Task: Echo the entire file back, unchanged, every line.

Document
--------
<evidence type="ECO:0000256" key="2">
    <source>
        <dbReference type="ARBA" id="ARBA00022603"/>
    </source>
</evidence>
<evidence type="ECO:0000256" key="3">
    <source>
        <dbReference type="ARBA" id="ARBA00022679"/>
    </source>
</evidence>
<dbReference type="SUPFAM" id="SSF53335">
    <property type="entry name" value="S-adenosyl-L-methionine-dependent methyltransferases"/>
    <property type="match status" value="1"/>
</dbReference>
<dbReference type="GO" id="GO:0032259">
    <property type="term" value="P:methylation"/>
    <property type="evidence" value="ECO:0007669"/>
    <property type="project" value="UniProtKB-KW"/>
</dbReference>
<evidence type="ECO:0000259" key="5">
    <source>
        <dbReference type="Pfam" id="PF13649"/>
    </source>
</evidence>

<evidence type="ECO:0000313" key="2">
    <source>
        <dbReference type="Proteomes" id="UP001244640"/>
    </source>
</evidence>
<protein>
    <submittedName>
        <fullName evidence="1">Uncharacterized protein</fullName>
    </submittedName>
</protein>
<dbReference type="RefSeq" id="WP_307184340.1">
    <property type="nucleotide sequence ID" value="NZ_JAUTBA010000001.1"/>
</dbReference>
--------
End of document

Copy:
<evidence type="ECO:0000256" key="2">
    <source>
        <dbReference type="ARBA" id="ARBA00022603"/>
    </source>
</evidence>
<evidence type="ECO:0000256" key="3">
    <source>
        <dbReference type="ARBA" id="ARBA00022679"/>
    </source>
</evidence>
<dbReference type="SUPFAM" id="SSF53335">
    <property type="entry name" value="S-adenosyl-L-methionine-dependent methyltransferases"/>
    <property type="match status" value="1"/>
</dbReference>
<dbReference type="GO" id="GO:0032259">
    <property type="term" value="P:methylation"/>
    <property type="evidence" value="ECO:0007669"/>
    <property type="project" value="UniProtKB-KW"/>
</dbReference>
<evidence type="ECO:0000259" key="5">
    <source>
        <dbReference type="Pfam" id="PF13649"/>
    </source>
</evidence>

<evidence type="ECO:0000313" key="2">
    <source>
        <dbReference type="Proteomes" id="UP001244640"/>
    </source>
</evidence>
<protein>
    <submittedName>
        <fullName evidence="1">Uncharacterized protein</fullName>
    </submittedName>
</protein>
<dbReference type="RefSeq" id="WP_307184340.1">
    <property type="nucleotide sequence ID" value="NZ_JAUTBA010000001.1"/>
</dbReference>